State of Minnesota, Appellant, vs. Philander Dermont Jenkins, Respondent.
This opinion will be unpublished and
may not be cited except as provided by
Minn. Stat. § 480A.08, subd. 3 (2004).
STATE OF MINNESOTA
IN COURT OF APPEALS
Philander Dermont Jenkins,
Filed July 19, 2005
Robert H. Schumacher, Judge
Amy Klobuchar, Hennepin County Attorney, David C. Brown, Assistant County Attorney, C-2000 Government Center, Minneapolis, MN 55487 (for appellant)
Jill E. Clark, Jill Clark, P.A., 2005 Aquila Avenue North, Golden Valley, MN 55427; and
Jill M. Waite, 2856 Humboldt Avenue South, Minneapolis, MN 55408 (for respondent)
U N P U B L I S H E D O P I N I O N
ROBERT H. SCHUMACHER, Judge
Appellant State of Minnesota challenges the district court's dismissal of a criminal complaint on double jeopardy grounds issued against respondent Philander Dermont Jenkins following a mistrial. We affirm.FACTS
By amended complaint filed January 9, 2004, the state charged Jenkins with two counts of first-degree felony aggravated robbery occurring on August 12, 2003, in violation of Minn. Stat. § 609.245, subd. 1 (2002); one count of second-degree felony assault in violation of Minn. Stat. § 609.222, subd. 1 (2002), and one count of felony prohibited person in possession of a firearm in violation of Minn. Stat. § 624.713, subds. 1(b), 2 (2002). When the state filed the amended complaint, two other criminal complaints were pending against Jenkins, one charging him with controlled-substance and firearms violations in May and the other charging him with an August 14 burglary and assault.
Before trial, the district court granted Jenkins's motion to sequester witnesses; the court also warned the state to make sure its witnesses would not mention ongoing or completed criminal investigations against Jenkins, stating:
I assume that the State's witnesses are going to be well-buffed before they come in here on the areas that we are trying and not trying and that they are not going to inadvertently blurt out something that's going to cause us to start over because we do have these issues of jeopardy that we need to worry about if we have police officers blurting.
The prosecutor replied, "There will be no blurting."
Testimony began on July 23. On July 26, the court learned that Sergeant Nancy Murphy of the Minneapolis Police Department, who was the state's principal investigator in both the August 14 offense and the August 12 offense at issue here, had been present during the state's preparation of another witness, in direct violation of a sequestration order. The court also learned that Murphy was a "significant investigator" in the case for which the other witness was then on juvenile probation.
The court subsequently characterized a chambers conference held at the close of testimony on July 26 this way:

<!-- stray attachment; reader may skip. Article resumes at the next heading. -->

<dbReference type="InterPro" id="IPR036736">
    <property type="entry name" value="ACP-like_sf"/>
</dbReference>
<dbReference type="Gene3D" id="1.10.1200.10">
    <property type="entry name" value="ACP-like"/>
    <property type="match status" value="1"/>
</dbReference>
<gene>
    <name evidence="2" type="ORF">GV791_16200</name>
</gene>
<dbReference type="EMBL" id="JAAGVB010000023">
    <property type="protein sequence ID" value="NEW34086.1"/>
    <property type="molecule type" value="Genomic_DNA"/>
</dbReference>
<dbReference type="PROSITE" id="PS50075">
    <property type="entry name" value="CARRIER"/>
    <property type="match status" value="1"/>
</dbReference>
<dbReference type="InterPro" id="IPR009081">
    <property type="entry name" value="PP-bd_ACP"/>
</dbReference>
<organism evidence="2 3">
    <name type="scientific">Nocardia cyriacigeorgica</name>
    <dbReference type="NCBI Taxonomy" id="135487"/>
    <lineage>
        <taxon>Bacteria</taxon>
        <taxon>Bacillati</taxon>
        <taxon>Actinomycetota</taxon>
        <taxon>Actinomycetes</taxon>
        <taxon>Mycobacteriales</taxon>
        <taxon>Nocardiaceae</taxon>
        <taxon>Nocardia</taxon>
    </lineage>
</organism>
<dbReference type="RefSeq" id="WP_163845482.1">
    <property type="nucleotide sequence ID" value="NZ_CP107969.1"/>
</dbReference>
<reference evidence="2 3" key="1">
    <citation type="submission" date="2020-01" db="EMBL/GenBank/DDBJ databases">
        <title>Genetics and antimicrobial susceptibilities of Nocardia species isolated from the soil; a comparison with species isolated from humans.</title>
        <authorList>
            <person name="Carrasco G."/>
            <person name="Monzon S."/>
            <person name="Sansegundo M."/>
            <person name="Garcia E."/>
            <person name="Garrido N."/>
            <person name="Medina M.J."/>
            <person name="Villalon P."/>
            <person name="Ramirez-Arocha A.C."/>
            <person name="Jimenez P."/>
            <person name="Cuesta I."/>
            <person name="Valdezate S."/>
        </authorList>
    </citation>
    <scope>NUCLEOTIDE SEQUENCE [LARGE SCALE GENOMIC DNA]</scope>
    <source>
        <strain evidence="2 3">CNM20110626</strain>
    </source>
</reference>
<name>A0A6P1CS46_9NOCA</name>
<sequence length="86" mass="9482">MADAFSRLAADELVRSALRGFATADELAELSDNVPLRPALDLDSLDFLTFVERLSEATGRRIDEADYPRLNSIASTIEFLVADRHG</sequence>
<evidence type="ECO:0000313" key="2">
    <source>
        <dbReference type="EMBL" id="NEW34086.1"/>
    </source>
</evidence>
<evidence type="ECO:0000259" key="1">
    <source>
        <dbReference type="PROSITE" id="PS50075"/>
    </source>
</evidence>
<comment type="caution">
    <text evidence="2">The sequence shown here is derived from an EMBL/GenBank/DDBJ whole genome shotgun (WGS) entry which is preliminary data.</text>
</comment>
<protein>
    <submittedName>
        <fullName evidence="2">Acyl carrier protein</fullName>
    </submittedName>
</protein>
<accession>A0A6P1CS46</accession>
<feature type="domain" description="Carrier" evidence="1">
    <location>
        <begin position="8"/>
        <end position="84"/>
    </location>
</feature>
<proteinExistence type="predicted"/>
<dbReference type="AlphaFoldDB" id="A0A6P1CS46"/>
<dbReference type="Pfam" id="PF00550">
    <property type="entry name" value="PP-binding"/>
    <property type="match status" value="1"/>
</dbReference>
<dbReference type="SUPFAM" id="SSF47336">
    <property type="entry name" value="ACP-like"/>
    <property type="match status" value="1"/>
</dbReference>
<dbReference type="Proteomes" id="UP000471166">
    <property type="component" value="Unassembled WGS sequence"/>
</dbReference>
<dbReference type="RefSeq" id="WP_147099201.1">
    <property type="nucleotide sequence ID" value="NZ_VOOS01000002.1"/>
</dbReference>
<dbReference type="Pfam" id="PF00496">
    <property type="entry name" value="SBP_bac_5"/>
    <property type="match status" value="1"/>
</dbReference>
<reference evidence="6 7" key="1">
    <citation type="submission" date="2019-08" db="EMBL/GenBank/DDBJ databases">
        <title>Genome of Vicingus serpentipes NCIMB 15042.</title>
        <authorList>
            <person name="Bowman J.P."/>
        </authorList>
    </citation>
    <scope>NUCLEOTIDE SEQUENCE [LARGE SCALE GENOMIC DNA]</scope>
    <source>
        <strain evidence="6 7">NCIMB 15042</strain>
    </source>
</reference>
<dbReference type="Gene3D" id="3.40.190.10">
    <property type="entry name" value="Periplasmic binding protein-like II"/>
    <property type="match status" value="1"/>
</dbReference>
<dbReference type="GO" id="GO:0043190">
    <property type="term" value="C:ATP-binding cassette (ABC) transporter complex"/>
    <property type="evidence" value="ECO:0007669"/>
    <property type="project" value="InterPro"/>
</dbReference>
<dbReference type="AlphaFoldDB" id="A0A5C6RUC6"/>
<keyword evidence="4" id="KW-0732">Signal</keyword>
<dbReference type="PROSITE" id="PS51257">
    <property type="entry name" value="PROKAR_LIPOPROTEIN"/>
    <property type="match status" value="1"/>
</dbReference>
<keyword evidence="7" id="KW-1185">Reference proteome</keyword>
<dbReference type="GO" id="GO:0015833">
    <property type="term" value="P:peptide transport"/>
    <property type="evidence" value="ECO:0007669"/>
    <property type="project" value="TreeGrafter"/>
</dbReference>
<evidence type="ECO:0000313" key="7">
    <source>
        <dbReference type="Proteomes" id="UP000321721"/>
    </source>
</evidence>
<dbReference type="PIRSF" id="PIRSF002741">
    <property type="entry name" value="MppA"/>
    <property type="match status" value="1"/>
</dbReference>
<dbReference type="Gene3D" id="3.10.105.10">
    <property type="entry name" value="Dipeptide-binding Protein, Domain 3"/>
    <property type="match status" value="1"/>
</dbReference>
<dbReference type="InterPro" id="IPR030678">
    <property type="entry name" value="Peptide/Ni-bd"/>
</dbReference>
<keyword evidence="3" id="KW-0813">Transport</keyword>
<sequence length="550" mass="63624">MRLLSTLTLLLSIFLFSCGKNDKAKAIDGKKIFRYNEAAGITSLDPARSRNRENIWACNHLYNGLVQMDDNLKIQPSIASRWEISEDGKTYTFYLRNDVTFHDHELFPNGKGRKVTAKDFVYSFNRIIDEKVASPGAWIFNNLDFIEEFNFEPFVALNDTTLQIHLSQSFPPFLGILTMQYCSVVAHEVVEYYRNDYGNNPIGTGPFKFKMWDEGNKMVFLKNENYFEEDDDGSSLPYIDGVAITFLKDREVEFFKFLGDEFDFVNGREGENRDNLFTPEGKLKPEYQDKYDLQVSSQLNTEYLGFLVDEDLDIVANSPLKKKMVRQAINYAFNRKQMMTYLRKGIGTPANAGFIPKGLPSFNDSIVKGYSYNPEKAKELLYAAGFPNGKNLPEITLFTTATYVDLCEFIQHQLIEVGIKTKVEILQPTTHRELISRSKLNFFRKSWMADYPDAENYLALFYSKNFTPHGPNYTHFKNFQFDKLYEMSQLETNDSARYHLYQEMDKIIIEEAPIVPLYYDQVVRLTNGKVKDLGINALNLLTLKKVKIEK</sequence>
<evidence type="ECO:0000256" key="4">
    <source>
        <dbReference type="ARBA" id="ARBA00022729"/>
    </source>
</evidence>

[T]his Court expressed to State's counsel its displeasure with the conduct of Sgt. Murphy. . . . [T]he Court warned counsel for the State that its patience was growing thin with Sgt. Murphy and that her misconduct was not going to continue to be tolerated. Again, counsel were admonished to ensure that their preparation of Sgt. Murphy informed and guided her not to violate this Court's prior orders regarding the August 14, 2003 case, and that she be on her guard to ensure that her testimony was not otherwise objectionable, nor that it strayed into areas that this Court had previously ruled were not relevant and would not be admissible.
Testifying the next day, Murphy made specific reference to Jenkins's prior police reports, contrary to the district court's order.
Defense counsel objected and brought five separate motions, including one for a mistrial declaration and retrial before a different jury and one for a mistrial declaration and an order that the case would "go forward with a judicial fact finding" concerning one witness's previous testimony. Defense counsel stated that she would prefer a curative "sanitizing" of Murphy's testimony to a mistrial declaration because "the defendant has some very good testimony in the record so far and there are some reasons why the defendant does not want a mistrial in this case."
The court ruled from the bench, stating that "the only appropriate remedy is to declare a mistrial in this case and to bar further prosecution of Mr. Jenkins for this offense." Explaining the basis for its ruling, the court stated: "Let me say first of all that at this point I am ruling solely on the motion for a mistrial with regard to that exchange [between Murphy and the prosecutor] and it is my position and will remain my position until the contrary ever appears that neither [prosecutor] had anything to do with Sgt. Murphy's [statements]." The court also stated that "[t]his kind of conduct by an experienced Minneapolis police officer is without precedent and without excuse."